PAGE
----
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Treasury reports on Non-Dom consultation

Further to the Chancellor’s comments in his March Budget, the Treasury has released its initial discussion paper on the treatment of non-UK domiciled taxpayers and we now have a better idea of the outlook for them in the years to come. Subject to further consultation, certain changes are expected to be implemented with effect from 6 April 2012. Please click here if you would like to speak to an advisor about how this may affect you.

As expected, the remittance basis charge will however increase from £30,000 to £50,000 for individuals who have been resident in at least 12 out of the past 14 tax years, and there will be a relaxation of the remittance rules for non-doms investing in the UK. Perhaps more importantly, however, the document supports the promise of no further changes to the treatment of non-doms rules for the rest of this Parliament, providing some welcome stability in an area which has been in a state of flux for some time.

Investing in the UK

The March Budget announced a proposal to remove any tax charge in respect of offshore income or gains remitted for “commercial investment” in the UK. While non-doms could of course invest “clean” funds in the UK, the remittance of non-UK income/gains would normally give rise to a tax charge, so this should provide a considerable incentive for non-doms to invest in the UK and also allow them to preserve “clean” funds for other expenditure in the UK.

At the time of the original announcement, it was not clear what the term “commercial investment” would mean, and happily this is a broader definition than many had anticipated. In outline, non-doms will be able to use offshore income and gains to invest in UK “qualifying businesses”, which will mean companies that are substantially trading, unless those companies are focussed on letting residential property. AIM listed and unlisted companies are included, but not main market listed companies.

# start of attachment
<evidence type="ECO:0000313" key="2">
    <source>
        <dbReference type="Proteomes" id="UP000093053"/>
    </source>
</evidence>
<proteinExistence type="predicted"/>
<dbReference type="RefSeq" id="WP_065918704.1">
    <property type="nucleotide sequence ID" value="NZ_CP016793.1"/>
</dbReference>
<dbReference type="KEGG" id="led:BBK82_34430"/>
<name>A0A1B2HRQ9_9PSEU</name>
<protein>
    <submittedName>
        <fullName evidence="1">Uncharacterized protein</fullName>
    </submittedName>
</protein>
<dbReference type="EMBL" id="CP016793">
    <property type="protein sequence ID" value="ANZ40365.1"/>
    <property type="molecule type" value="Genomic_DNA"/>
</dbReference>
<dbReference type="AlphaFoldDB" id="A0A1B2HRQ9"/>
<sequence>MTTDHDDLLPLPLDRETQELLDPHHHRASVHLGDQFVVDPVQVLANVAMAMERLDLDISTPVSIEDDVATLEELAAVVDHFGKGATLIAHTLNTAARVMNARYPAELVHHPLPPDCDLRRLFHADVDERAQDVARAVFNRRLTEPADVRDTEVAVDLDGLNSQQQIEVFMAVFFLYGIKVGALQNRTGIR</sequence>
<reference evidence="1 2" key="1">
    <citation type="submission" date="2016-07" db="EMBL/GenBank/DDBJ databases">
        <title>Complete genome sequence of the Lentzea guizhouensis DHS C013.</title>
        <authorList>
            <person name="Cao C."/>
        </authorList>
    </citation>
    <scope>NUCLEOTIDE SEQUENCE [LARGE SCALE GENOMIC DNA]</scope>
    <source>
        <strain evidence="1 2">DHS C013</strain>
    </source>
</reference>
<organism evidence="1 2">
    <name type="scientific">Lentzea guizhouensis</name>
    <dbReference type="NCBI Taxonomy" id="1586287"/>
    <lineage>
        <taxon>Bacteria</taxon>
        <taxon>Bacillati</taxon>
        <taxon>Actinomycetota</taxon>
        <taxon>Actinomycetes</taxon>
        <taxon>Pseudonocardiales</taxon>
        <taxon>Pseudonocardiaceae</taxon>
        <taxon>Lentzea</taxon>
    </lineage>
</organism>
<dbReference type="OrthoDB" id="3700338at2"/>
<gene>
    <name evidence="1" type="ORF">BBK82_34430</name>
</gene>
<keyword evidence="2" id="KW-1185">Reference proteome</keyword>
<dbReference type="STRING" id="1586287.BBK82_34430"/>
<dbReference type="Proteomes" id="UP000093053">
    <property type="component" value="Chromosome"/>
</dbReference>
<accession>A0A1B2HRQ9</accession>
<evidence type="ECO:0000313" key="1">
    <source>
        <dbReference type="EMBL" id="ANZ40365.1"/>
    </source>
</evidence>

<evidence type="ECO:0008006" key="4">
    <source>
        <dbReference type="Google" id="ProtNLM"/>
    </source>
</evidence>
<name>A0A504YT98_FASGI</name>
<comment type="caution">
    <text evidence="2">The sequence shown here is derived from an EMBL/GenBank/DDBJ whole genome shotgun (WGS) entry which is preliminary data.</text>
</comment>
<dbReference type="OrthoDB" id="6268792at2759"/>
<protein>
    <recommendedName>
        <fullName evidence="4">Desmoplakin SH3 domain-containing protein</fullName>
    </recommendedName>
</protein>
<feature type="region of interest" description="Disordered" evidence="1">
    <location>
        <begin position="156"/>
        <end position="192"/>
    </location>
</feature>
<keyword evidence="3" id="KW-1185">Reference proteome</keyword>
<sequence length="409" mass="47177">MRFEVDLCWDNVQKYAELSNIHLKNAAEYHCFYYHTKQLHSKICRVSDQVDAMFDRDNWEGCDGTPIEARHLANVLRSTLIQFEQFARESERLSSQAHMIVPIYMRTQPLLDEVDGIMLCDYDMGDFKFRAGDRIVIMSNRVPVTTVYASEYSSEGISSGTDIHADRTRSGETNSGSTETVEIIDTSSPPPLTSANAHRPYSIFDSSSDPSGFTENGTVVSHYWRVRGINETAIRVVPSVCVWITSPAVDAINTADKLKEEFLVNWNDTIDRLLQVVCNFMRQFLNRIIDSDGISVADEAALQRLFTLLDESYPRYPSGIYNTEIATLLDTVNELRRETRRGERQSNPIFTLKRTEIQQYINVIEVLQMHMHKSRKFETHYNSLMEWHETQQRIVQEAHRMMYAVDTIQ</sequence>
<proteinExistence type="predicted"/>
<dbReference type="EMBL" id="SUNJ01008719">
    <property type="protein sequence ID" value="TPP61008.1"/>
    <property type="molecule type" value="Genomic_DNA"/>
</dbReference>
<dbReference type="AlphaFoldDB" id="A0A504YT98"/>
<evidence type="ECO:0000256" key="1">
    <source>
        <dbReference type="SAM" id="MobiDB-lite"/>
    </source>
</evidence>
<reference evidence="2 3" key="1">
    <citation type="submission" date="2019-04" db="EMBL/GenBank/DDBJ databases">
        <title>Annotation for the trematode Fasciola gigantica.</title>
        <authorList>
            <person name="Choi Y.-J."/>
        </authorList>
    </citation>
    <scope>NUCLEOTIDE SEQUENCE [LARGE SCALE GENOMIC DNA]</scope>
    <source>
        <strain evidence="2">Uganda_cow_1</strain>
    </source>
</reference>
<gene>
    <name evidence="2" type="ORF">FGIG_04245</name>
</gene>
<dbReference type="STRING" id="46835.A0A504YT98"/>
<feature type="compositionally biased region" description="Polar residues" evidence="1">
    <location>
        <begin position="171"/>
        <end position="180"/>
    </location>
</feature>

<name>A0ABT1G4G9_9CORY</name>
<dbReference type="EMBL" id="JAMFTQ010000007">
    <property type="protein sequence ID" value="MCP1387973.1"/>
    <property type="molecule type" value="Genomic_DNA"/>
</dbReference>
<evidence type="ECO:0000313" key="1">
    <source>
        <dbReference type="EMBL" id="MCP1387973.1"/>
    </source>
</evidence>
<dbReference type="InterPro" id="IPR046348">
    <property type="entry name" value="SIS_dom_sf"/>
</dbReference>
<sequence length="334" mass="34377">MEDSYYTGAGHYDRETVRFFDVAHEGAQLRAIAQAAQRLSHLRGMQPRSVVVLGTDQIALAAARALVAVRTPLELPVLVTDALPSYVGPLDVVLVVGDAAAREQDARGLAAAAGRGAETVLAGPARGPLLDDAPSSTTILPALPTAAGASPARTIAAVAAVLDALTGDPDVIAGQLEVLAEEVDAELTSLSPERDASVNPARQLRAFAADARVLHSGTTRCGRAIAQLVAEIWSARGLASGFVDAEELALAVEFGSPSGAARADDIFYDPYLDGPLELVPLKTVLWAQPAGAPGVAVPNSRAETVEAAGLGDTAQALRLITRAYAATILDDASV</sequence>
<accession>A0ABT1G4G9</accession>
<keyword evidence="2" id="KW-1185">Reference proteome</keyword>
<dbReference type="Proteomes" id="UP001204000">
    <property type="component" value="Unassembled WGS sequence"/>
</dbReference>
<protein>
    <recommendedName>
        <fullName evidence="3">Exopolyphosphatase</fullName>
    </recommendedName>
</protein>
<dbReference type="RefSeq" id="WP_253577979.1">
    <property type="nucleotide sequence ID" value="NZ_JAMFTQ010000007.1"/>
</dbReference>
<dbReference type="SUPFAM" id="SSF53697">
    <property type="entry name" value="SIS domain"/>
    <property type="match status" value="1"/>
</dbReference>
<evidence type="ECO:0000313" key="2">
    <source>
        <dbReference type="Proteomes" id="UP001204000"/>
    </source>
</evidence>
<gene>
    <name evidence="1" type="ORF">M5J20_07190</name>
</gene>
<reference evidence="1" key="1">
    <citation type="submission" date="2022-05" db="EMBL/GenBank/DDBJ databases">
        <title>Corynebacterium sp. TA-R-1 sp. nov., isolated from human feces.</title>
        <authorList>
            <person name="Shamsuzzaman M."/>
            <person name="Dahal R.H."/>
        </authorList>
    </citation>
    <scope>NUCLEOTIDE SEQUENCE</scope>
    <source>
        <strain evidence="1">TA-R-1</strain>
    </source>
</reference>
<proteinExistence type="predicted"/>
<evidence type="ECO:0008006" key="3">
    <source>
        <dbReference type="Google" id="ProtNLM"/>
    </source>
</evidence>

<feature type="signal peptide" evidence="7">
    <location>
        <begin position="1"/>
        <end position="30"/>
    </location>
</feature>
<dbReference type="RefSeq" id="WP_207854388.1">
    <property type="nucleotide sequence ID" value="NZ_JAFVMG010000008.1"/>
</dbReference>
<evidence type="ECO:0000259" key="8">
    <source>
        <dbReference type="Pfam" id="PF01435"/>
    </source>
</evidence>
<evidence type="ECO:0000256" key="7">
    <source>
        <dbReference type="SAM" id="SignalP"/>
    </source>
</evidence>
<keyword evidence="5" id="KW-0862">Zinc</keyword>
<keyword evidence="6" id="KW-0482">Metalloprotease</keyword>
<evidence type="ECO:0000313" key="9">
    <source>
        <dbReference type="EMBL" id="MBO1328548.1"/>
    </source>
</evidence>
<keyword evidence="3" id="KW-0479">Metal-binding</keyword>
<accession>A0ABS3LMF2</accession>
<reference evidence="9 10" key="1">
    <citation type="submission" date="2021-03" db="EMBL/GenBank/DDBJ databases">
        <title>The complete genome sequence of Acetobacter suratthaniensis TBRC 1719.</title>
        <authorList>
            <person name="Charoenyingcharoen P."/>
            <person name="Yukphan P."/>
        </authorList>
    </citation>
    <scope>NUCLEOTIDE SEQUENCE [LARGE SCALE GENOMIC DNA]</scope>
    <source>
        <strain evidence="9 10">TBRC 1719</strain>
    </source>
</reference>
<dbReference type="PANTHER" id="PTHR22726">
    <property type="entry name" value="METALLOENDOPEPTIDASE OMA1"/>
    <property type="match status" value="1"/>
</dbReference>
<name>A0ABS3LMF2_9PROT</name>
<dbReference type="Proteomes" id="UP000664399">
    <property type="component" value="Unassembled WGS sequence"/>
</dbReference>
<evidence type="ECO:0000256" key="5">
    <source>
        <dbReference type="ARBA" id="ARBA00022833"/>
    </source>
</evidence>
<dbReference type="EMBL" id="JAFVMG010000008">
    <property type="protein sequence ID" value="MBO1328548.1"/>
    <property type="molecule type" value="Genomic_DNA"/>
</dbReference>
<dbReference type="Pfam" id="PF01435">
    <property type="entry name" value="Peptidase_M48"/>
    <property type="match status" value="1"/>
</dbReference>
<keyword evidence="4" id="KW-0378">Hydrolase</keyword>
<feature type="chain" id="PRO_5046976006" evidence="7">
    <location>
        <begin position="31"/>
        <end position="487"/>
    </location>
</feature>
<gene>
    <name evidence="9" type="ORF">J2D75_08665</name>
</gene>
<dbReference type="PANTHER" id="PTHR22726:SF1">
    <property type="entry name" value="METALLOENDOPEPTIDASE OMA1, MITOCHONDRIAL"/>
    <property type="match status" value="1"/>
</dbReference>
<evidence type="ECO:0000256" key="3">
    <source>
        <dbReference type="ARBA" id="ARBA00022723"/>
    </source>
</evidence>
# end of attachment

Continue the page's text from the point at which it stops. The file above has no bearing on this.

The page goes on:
Some question-marks remain, such as where the bar will be set in terms of “substantially” trading – an “80%+ test” akin to the old taper relief rules seems quite possible – and inevitably there are anti-avoidance provisions to prevent abuse. It is also notable that there is no provision for investment in partnerships (including LLPs), and this is one area which will no doubt be the focus of some pressure in the forthcoming consultation phase.

On a more positive note, non-doms are not precluded from investing in companies in which they are shareholders, or with which they are connected or otherwise associated, and there are no minimum/maximum thresholds for investment or minimum time period investment as it stands. Coupled with the 30% income tax relief available for investments made via the Enterprise Investment Scheme, investment in the UK may be very appealing to a non-dom. The capital gains tax treatment could also be attractive, with the potential to benefit from a 10% capital gains tax rate via Entrepreneurs’ Relief (up to a lifetime limit of £10m), or even to defer a gain from tax entirely by investing via an offshore trust.

Other changes

Alongside the original proposals, a number of other simplifications are intended. Most significantly:

  • Some common-sense has been applied to the “nominated income” rules. This relates to the requirement to nominate specific offshore income/gains when paying the remittance basis charge. If that income or those gains are then remitted to the UK (in whole or in part), a set of hugely detrimental rules are triggered. Avoiding this eventuality has involved a great deal of time and effort on the part of non-doms and their advisors and, in recognition of this, it is proposed that a de minimis remittance of up to £10 of the nominated amount is to be allowed without invoking the draconian rules.
  • The cumbersome regime for non-UK currency accounts is to be abolished, for both non-doms and UK domiciled individual alike. At present, cash held offshore in non-sterling accounts can give rise to foreign currency exchange gains and losses, with each payment into or out of an account potentially having a tax consequence. In a welcome move, it is intended that foreign currency bank accounts will no longer be liable to capital gains tax, putting an end to this complicated and burdensome regime. The Treasury appear to have taken the view that FX gains and losses net out in the long run, and therefore seem prepared to create an exempt asset class. A trend towards FX dealing may well follow, as with spread-betting which enjoys a similar exemption from tax.